by Robert Pye, Executive Director
The question was clear but a visual on whomever asked it was not. In mid-retrieve, my spinner bait lost momentum when I paused to reply in the direction of the inquiry. I knew it came from the cottage that was set back from a vegetated shoreland and in the early morning shade.
“Only little ones so far,” I said, keeping my vibe elusive yet positive. On the water, that’s my signature response to help protect my fishing pride, and my fishing spots. However, judging by the tone, I gathered the question wasn’t fishing for free advice, rather simply casting out a friendly greeting. I took the bait.
Navigating from the bow of my boat with the quiet thrust of the electric motor, I presented myself a few cast lengths closer to the property owner’s natural edge. Now I could see the man, or at least his face behind a steaming cup of coffee and a newspaper. He put both down for a chat that will forever shape my appreciation for people who take environmental pride in the waterfront they own, and the lakes that so many others have an opportunity to enjoy.
Our exchange was one of shared observations about how the lake has dramatically changed as a result of invasive species, erosion, harmful blue-green algae blooms, and the increase in shoreline developments – the later of which have, on some shores, replaced native plant and tree species with the kind of manicured lawns you expect to see in subdivisions.
Not the case for the property I was floating in front of however. Instead it is a brilliant example of how a shoreland can be multi purpose recreational, eco-functional as well as stunningly aesthetic. No surprise then when I learned I was speaking with a volunteer from the local lake association. I told him I only fished this particular lake a few times a year, and I had no idea how hard his fellow volunteers were working on community science efforts like Love Your Lake, and the highly acclaimed shoreland restoration program called The Natural Edge. Lakes need natural shorelands to support wildlife, prevent erosion and reduce runoff that could threaten the overall health of waterways including critical shoreline fish habitat.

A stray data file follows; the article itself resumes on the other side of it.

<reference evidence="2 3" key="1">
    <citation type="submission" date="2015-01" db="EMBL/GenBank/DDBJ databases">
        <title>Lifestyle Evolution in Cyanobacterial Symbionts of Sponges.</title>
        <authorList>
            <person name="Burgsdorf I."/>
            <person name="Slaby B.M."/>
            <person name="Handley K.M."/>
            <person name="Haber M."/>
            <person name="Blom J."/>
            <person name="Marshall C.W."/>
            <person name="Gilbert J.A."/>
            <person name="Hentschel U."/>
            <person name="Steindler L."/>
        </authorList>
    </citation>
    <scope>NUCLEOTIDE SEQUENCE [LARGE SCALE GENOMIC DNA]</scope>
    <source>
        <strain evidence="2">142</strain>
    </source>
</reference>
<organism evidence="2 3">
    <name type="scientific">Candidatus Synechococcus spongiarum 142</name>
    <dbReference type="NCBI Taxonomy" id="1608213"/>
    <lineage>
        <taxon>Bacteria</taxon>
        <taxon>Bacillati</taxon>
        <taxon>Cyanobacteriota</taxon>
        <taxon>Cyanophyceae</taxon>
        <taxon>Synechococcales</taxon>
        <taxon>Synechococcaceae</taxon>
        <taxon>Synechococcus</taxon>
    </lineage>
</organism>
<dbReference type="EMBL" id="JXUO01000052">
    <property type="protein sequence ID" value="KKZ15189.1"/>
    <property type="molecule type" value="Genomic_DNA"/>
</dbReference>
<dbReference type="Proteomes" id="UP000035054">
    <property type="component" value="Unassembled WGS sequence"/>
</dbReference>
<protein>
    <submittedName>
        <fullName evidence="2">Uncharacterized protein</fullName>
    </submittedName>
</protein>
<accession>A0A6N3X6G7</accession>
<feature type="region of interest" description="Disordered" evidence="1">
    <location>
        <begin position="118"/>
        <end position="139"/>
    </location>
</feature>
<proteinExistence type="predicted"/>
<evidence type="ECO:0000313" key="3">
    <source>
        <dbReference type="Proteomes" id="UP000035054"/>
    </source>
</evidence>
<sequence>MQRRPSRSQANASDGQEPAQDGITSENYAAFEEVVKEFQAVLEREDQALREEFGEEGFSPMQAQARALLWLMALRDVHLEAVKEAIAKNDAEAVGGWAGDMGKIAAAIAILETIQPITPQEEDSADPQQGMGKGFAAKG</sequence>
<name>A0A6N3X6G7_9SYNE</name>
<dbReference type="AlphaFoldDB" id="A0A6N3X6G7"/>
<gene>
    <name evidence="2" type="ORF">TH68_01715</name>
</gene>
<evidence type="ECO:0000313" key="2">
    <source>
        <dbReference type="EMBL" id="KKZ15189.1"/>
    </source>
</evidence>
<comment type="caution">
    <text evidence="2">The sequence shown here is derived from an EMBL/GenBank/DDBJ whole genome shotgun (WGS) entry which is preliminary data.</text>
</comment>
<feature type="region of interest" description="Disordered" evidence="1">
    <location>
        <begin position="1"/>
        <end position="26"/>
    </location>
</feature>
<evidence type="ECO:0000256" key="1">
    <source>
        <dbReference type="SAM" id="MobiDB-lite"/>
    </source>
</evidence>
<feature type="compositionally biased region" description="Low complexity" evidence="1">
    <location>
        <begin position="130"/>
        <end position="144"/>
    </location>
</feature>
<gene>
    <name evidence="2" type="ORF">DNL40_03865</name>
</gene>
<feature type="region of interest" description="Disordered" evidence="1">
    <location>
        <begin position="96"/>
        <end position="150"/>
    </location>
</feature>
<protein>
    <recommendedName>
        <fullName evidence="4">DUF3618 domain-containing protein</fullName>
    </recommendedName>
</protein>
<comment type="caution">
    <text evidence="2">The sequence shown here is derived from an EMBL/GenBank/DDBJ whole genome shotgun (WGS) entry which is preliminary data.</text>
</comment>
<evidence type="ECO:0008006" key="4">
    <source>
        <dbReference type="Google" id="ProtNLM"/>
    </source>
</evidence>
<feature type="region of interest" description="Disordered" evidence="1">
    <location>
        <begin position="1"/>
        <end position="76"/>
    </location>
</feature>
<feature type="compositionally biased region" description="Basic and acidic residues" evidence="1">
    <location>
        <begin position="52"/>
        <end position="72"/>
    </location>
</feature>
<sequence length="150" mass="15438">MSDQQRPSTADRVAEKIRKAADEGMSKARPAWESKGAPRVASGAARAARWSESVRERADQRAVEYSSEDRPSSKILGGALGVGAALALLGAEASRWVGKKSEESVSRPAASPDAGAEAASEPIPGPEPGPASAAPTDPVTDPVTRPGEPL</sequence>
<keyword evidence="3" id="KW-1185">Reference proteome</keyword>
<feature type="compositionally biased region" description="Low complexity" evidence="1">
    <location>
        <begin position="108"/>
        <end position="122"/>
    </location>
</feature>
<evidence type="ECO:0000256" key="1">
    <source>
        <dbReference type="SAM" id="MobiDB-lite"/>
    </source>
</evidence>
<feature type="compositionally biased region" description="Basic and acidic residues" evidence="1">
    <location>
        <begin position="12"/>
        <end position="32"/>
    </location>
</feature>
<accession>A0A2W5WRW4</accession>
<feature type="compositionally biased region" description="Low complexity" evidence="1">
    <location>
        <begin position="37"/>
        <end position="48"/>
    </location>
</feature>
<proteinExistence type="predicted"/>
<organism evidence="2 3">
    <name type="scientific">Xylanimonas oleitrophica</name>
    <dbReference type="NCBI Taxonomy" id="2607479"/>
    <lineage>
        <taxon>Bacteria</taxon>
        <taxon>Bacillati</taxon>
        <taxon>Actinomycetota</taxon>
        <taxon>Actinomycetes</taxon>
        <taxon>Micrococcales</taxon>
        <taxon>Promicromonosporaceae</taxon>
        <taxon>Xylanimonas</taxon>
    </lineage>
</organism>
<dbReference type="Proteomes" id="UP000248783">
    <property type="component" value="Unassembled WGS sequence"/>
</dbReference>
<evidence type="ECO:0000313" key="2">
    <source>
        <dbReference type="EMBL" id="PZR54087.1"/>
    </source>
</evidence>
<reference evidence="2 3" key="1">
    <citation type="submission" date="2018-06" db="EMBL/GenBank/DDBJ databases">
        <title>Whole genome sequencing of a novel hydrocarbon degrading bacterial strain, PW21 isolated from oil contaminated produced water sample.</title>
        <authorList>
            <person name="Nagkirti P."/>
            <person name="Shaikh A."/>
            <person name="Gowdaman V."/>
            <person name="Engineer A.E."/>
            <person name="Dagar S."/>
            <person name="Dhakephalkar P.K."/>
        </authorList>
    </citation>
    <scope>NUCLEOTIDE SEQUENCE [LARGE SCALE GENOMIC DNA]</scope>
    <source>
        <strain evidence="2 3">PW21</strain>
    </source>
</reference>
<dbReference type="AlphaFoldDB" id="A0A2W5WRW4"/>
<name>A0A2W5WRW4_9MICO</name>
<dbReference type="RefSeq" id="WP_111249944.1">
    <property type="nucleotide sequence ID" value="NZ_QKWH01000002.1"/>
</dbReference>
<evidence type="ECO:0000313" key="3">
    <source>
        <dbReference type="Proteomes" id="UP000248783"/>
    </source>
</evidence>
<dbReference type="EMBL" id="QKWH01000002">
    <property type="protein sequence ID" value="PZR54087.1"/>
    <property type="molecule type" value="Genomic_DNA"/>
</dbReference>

After getting comfortable in the conservation theme of our discussion, I admitted that I caught, and released, more than “only little ones” that morning. In fact, I said, “I hooked into a couple of lunkers over a productive weed line out there which I realize now is being protected in part by the great stewardship of lake volunteers like you.”
So, to answer his original question, good fishing is never a measure of luck, rather a focus on habitat. It’s almost always the result of community volunteers who support shoreland restoration, freshwater stewardship and education, as well as the kinds of local fish habitat projects that are happening these days thanks to organizations such as Watersheds Canada.
Focus on Fish Habitat
While angling is not in our organization’s name, it’s in the passion of many of our supporters who promote healthy lakes and rivers through the programs already mentioned. In addition to Love Your Lake and The Natural Edge program, Watersheds Canada’s Fish Habitat program has completed 27 habitat enhancement projects, made possible through our 50 community partners and several funders including Bass Pro Shops/Cabela’s Outdoor Fund, Honda Canada Foundation, Environmental Canada and Climate Change as well as a recent donation from OFAH Zone E and in-kind support from Zone F. Watersheds Canada is a registered charity supported by annual fundraising campaigns.
Watersheds Canada’s fisheries projects include walleye and trout spawning bed restorations, cold-water creek habitat enhancements, and by adding woody debris back into lakes with brush bundle projects. As an example of success, in 2022, zero walleye were spawning in a bed before a Watersheds-led clean up last fall. A massive build up of silt was obstructing a walleye spawning bed but in the spawning season that followed our work, 40 walleye were counted there. In addition to historic walleye spawning areas, our organization has also saved a native brook trout population.
Let’s work together
Many of these fish habitat success stories were celebrated in Watersheds Canada’s social media campaign to help promote National Fishing Week this summer. Lake association leaders and conservation-minded anglers will also have chance to catch more information about fish habitat at the most recent Lake Links workshop, supported by Watersheds Canada, and presented in Perth, Ontario on October 21, 2023.
After sharing my enthusiasm for Watersheds’ fish habitat work, I said to the cottager, you must catch fish in front of your property all the time. He laughed and said, “I don’t even fish.” Above all else, our conversation that morning represents what Watersheds Canada is truly all about – building relationships with people from all waterway interests in the spirit of everyone working together to protect our freshwater future. We need your help, too.
This blog was written as a special Watersheds Canada feature for the Fall 2023 issue of Just Fishing Magazine.